I recently purchased stamps from the USPS so that I could mail out business birthday cards for my company, and there was an interesting quote from John Adams on my receipt:
“Let us dare to read, think, speak and write.”
John Adams, 1765
This quote got me to thinking how nice it would be to write a personal note on all of the birthday cards I send out. Every employee enjoys receiving that special card to help celebrate their birthday. Would it mean more to them to include a handwritten note in their greeting cards telling them how much they are appreciated? After all, John Adams said “Dare to think, speak and write,” so I decided to give it a try to see the response.
One of the next upcoming birthday cards that I had to send was Melody’s. How original can I be? She is so creative that my idea could backfire, but I decided to write her a poem. Melody was so touched and surprised that I took the time to personalize her birthday card. Maybe it is a small step and surely not the type of writing that John Adams meant, but it certainly got me thinking and made Melody happy. Next in line…Dolly and Lauren! I am sure I can have fun with what I will write in their birthday cards.
I am sure John Adams had more on his mind with his quote, but isn’t making someone happy on their birthday just as important as writing an epoch? That may be going a little overboard but you can never tell, all this thinking about what to say may get me to writing the next great American novel.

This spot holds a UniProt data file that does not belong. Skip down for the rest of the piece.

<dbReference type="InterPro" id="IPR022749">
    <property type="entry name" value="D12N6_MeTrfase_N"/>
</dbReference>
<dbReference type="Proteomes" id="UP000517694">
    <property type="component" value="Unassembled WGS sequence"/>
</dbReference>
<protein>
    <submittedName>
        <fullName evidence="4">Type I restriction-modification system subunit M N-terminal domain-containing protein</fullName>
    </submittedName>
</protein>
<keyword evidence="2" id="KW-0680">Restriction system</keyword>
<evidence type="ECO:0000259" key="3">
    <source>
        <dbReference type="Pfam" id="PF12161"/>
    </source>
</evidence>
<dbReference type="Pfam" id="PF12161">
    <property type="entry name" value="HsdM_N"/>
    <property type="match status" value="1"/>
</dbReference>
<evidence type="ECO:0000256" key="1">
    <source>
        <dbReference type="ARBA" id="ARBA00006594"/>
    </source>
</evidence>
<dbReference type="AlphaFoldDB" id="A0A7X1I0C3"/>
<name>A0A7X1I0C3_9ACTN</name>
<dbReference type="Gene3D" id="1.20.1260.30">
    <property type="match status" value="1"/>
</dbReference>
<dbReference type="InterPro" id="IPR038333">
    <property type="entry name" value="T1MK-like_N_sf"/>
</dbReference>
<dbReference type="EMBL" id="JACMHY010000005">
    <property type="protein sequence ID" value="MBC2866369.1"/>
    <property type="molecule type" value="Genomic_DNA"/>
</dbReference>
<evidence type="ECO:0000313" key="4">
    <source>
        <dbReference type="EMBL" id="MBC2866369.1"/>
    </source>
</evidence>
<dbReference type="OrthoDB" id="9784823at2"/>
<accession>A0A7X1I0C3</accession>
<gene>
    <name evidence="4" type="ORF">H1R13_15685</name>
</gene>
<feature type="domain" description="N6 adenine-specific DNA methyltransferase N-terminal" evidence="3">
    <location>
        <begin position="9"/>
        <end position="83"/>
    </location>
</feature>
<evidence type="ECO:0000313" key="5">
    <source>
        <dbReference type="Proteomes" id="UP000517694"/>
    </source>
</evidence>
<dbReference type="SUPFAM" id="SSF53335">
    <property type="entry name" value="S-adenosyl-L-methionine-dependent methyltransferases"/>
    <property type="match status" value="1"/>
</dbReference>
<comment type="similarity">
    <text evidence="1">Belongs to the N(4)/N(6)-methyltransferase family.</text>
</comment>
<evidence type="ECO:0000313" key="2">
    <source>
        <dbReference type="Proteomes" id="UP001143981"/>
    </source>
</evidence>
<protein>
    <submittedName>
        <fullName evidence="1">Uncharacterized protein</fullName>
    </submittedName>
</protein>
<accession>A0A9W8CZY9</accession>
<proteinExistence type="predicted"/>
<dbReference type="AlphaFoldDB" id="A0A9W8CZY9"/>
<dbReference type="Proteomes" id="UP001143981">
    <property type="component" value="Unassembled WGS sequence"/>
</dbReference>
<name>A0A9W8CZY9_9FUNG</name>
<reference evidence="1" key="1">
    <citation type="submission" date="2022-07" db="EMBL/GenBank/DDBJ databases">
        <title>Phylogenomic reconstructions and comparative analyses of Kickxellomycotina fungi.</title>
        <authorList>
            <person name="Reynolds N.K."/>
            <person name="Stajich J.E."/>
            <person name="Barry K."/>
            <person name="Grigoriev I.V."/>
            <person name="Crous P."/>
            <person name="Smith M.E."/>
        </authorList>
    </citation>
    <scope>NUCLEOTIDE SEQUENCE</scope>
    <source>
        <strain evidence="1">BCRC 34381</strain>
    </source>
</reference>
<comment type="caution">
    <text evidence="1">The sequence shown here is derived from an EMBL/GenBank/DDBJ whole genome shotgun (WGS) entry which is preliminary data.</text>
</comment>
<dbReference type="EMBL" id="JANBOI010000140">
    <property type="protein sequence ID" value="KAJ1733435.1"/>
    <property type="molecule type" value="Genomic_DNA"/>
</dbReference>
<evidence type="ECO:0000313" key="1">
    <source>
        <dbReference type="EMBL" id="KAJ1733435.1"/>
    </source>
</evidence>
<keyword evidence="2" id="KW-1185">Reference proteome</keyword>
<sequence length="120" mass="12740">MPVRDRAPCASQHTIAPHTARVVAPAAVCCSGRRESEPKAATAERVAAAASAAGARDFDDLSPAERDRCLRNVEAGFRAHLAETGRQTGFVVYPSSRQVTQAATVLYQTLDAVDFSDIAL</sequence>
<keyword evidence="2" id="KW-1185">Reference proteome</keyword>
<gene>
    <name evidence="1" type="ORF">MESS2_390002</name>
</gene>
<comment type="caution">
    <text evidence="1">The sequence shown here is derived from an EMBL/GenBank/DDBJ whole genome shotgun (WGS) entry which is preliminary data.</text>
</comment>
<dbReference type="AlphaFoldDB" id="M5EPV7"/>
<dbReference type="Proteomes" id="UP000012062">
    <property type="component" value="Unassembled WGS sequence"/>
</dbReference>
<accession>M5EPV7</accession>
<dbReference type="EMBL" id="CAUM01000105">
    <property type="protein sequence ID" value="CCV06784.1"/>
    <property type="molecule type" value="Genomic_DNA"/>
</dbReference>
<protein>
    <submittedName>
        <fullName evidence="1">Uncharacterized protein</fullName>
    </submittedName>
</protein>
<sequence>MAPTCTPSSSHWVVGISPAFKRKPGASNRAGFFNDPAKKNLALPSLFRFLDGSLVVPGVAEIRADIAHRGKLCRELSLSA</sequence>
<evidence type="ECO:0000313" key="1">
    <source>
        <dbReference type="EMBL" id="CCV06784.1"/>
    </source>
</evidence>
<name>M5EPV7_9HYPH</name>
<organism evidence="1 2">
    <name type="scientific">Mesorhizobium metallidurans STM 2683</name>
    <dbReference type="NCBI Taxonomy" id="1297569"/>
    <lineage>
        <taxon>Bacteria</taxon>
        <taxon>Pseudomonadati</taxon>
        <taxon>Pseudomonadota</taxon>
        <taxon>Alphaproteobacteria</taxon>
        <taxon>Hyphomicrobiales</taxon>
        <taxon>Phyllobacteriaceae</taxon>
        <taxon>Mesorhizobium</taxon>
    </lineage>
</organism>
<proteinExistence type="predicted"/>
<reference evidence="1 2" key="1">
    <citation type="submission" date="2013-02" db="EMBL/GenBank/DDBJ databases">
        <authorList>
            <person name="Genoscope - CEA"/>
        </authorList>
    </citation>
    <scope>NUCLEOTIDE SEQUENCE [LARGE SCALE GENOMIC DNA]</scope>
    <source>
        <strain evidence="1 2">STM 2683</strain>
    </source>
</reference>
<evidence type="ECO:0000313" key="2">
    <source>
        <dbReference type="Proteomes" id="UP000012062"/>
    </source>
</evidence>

I really don’t need gifts, but is it too much to expect anniversary cards? I receive business anniversary cards from my company, The Gallery Collection, commemorating the wonderful day I first walked through the door. Well, not really. It’s more about the anniversary of when I started working on a regular basis because I had worked on a seasonal basis for several years before becoming a regular employee. Yes, I know it’s a greeting card company, but that doesn’t mean that they have to send me an anniversary card.
You would think that my husband would remember that he was lucky enough to marry me 35 years ago. Ok, so maybe the fire distracted him. Well, is that really a good enough excuse? Didn’t he think about getting me an anniversary card before our anniversary?